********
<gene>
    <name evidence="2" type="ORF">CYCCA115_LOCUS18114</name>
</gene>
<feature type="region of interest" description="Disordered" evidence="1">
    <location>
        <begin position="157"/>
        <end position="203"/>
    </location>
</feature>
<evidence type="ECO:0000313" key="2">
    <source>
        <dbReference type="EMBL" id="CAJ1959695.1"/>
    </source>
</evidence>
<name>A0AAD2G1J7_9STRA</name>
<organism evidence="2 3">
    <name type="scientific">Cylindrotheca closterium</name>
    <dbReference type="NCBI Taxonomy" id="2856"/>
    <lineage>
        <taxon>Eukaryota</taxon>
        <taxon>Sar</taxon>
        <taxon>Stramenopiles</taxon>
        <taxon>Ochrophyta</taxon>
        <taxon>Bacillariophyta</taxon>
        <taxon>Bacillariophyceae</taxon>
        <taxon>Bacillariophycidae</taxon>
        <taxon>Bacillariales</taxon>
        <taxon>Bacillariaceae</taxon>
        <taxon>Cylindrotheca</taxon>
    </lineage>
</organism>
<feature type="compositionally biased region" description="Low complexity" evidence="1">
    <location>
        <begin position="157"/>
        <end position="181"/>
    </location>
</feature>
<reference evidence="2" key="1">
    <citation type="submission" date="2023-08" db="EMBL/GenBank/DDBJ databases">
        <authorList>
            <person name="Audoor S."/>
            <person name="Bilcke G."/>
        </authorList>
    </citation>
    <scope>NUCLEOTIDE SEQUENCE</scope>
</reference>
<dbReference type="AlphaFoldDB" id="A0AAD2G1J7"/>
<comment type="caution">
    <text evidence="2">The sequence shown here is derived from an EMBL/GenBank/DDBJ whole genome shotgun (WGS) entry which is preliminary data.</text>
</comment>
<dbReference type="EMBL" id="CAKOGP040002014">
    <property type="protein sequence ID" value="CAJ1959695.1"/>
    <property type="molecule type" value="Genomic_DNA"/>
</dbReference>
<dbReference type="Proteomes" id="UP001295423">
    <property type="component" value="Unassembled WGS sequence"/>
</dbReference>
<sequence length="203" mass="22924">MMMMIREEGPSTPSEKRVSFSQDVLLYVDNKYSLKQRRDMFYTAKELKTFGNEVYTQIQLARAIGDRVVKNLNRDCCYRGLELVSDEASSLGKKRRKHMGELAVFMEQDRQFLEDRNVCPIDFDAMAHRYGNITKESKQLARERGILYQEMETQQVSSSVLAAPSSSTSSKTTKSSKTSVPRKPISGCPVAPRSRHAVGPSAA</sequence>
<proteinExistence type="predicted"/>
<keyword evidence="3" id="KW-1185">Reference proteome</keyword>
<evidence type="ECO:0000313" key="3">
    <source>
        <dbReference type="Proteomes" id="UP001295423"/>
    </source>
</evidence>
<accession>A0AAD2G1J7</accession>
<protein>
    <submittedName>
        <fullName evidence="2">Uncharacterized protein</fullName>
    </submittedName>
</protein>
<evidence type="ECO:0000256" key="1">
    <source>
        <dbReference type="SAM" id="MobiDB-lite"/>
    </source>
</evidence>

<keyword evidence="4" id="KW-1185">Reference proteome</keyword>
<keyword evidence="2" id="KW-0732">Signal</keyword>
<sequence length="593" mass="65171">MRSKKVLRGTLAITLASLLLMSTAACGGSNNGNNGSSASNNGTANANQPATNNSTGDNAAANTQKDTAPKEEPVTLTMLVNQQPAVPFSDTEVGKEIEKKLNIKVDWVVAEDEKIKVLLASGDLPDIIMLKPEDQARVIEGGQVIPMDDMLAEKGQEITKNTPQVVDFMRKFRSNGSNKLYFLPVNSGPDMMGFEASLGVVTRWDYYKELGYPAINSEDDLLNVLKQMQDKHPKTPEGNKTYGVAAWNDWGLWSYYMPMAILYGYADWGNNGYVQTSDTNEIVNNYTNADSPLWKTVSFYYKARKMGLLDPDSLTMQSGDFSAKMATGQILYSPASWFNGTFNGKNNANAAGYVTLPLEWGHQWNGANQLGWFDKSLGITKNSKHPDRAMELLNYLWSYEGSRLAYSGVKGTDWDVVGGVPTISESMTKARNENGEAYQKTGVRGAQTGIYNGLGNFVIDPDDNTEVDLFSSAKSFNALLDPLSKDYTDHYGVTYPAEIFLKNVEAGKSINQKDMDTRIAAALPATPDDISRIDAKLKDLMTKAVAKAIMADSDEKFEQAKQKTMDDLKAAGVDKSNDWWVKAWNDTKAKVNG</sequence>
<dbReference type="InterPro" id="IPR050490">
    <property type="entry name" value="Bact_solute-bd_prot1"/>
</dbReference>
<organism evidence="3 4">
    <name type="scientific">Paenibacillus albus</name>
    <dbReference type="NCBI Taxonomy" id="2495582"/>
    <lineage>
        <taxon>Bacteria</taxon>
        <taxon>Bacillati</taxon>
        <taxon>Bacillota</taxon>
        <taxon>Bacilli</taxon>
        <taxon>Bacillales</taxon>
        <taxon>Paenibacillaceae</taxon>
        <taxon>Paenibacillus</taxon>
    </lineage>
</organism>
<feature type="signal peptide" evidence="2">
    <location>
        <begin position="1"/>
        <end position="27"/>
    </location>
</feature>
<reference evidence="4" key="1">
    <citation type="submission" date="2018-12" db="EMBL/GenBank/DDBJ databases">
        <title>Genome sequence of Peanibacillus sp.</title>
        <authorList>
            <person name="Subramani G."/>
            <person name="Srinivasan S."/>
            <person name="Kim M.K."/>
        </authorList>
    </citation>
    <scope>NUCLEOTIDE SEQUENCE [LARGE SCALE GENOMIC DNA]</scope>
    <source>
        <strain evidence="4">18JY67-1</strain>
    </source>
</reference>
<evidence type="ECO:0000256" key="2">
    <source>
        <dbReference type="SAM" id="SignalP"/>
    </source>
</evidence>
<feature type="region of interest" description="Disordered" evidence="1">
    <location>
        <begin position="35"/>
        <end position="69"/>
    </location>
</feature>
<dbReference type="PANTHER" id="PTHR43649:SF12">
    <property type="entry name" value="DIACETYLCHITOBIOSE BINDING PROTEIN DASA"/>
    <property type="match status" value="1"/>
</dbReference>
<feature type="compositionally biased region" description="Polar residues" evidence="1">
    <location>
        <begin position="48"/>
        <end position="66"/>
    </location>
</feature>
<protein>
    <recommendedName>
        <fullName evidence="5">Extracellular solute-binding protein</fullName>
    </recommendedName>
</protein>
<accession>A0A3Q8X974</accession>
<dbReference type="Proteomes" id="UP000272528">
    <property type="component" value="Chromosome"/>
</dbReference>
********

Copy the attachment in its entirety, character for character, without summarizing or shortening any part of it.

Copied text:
<gene>
    <name evidence="2" type="ORF">CYCCA115_LOCUS18114</name>
</gene>
<feature type="region of interest" description="Disordered" evidence="1">
    <location>
        <begin position="157"/>
        <end position="203"/>
    </location>
</feature>
<evidence type="ECO:0000313" key="2">
    <source>
        <dbReference type="EMBL" id="CAJ1959695.1"/>
    </source>
</evidence>
<name>A0AAD2G1J7_9STRA</name>
<organism evidence="2 3">
    <name type="scientific">Cylindrotheca closterium</name>
    <dbReference type="NCBI Taxonomy" id="2856"/>
    <lineage>
        <taxon>Eukaryota</taxon>
        <taxon>Sar</taxon>
        <taxon>Stramenopiles</taxon>
        <taxon>Ochrophyta</taxon>
        <taxon>Bacillariophyta</taxon>
        <taxon>Bacillariophyceae</taxon>
        <taxon>Bacillariophycidae</taxon>
        <taxon>Bacillariales</taxon>
        <taxon>Bacillariaceae</taxon>
        <taxon>Cylindrotheca</taxon>
    </lineage>
</organism>
<feature type="compositionally biased region" description="Low complexity" evidence="1">
    <location>
        <begin position="157"/>
        <end position="181"/>
    </location>
</feature>
<reference evidence="2" key="1">
    <citation type="submission" date="2023-08" db="EMBL/GenBank/DDBJ databases">
        <authorList>
            <person name="Audoor S."/>
            <person name="Bilcke G."/>
        </authorList>
    </citation>
    <scope>NUCLEOTIDE SEQUENCE</scope>
</reference>
<dbReference type="AlphaFoldDB" id="A0AAD2G1J7"/>
<comment type="caution">
    <text evidence="2">The sequence shown here is derived from an EMBL/GenBank/DDBJ whole genome shotgun (WGS) entry which is preliminary data.</text>
</comment>
<dbReference type="EMBL" id="CAKOGP040002014">
    <property type="protein sequence ID" value="CAJ1959695.1"/>
    <property type="molecule type" value="Genomic_DNA"/>
</dbReference>
<dbReference type="Proteomes" id="UP001295423">
    <property type="component" value="Unassembled WGS sequence"/>
</dbReference>
<sequence length="203" mass="22924">MMMMIREEGPSTPSEKRVSFSQDVLLYVDNKYSLKQRRDMFYTAKELKTFGNEVYTQIQLARAIGDRVVKNLNRDCCYRGLELVSDEASSLGKKRRKHMGELAVFMEQDRQFLEDRNVCPIDFDAMAHRYGNITKESKQLARERGILYQEMETQQVSSSVLAAPSSSTSSKTTKSSKTSVPRKPISGCPVAPRSRHAVGPSAA</sequence>
<proteinExistence type="predicted"/>
<keyword evidence="3" id="KW-1185">Reference proteome</keyword>
<evidence type="ECO:0000313" key="3">
    <source>
        <dbReference type="Proteomes" id="UP001295423"/>
    </source>
</evidence>
<accession>A0AAD2G1J7</accession>
<protein>
    <submittedName>
        <fullName evidence="2">Uncharacterized protein</fullName>
    </submittedName>
</protein>
<evidence type="ECO:0000256" key="1">
    <source>
        <dbReference type="SAM" id="MobiDB-lite"/>
    </source>
</evidence>

<keyword evidence="4" id="KW-1185">Reference proteome</keyword>
<keyword evidence="2" id="KW-0732">Signal</keyword>
<sequence length="593" mass="65171">MRSKKVLRGTLAITLASLLLMSTAACGGSNNGNNGSSASNNGTANANQPATNNSTGDNAAANTQKDTAPKEEPVTLTMLVNQQPAVPFSDTEVGKEIEKKLNIKVDWVVAEDEKIKVLLASGDLPDIIMLKPEDQARVIEGGQVIPMDDMLAEKGQEITKNTPQVVDFMRKFRSNGSNKLYFLPVNSGPDMMGFEASLGVVTRWDYYKELGYPAINSEDDLLNVLKQMQDKHPKTPEGNKTYGVAAWNDWGLWSYYMPMAILYGYADWGNNGYVQTSDTNEIVNNYTNADSPLWKTVSFYYKARKMGLLDPDSLTMQSGDFSAKMATGQILYSPASWFNGTFNGKNNANAAGYVTLPLEWGHQWNGANQLGWFDKSLGITKNSKHPDRAMELLNYLWSYEGSRLAYSGVKGTDWDVVGGVPTISESMTKARNENGEAYQKTGVRGAQTGIYNGLGNFVIDPDDNTEVDLFSSAKSFNALLDPLSKDYTDHYGVTYPAEIFLKNVEAGKSINQKDMDTRIAAALPATPDDISRIDAKLKDLMTKAVAKAIMADSDEKFEQAKQKTMDDLKAAGVDKSNDWWVKAWNDTKAKVNG</sequence>
<dbReference type="InterPro" id="IPR050490">
    <property type="entry name" value="Bact_solute-bd_prot1"/>
</dbReference>
<organism evidence="3 4">
    <name type="scientific">Paenibacillus albus</name>
    <dbReference type="NCBI Taxonomy" id="2495582"/>
    <lineage>
        <taxon>Bacteria</taxon>
        <taxon>Bacillati</taxon>
        <taxon>Bacillota</taxon>
        <taxon>Bacilli</taxon>
        <taxon>Bacillales</taxon>
        <taxon>Paenibacillaceae</taxon>
        <taxon>Paenibacillus</taxon>
    </lineage>
</organism>
<feature type="signal peptide" evidence="2">
    <location>
        <begin position="1"/>
        <end position="27"/>
    </location>
</feature>
<reference evidence="4" key="1">
    <citation type="submission" date="2018-12" db="EMBL/GenBank/DDBJ databases">
        <title>Genome sequence of Peanibacillus sp.</title>
        <authorList>
            <person name="Subramani G."/>
            <person name="Srinivasan S."/>
            <person name="Kim M.K."/>
        </authorList>
    </citation>
    <scope>NUCLEOTIDE SEQUENCE [LARGE SCALE GENOMIC DNA]</scope>
    <source>
        <strain evidence="4">18JY67-1</strain>
    </source>
</reference>
<evidence type="ECO:0000256" key="2">
    <source>
        <dbReference type="SAM" id="SignalP"/>
    </source>
</evidence>
<feature type="region of interest" description="Disordered" evidence="1">
    <location>
        <begin position="35"/>
        <end position="69"/>
    </location>
</feature>
<dbReference type="PANTHER" id="PTHR43649:SF12">
    <property type="entry name" value="DIACETYLCHITOBIOSE BINDING PROTEIN DASA"/>
    <property type="match status" value="1"/>
</dbReference>
<feature type="compositionally biased region" description="Polar residues" evidence="1">
    <location>
        <begin position="48"/>
        <end position="66"/>
    </location>
</feature>
<protein>
    <recommendedName>
        <fullName evidence="5">Extracellular solute-binding protein</fullName>
    </recommendedName>
</protein>
<accession>A0A3Q8X974</accession>
<dbReference type="Proteomes" id="UP000272528">
    <property type="component" value="Chromosome"/>
</dbReference>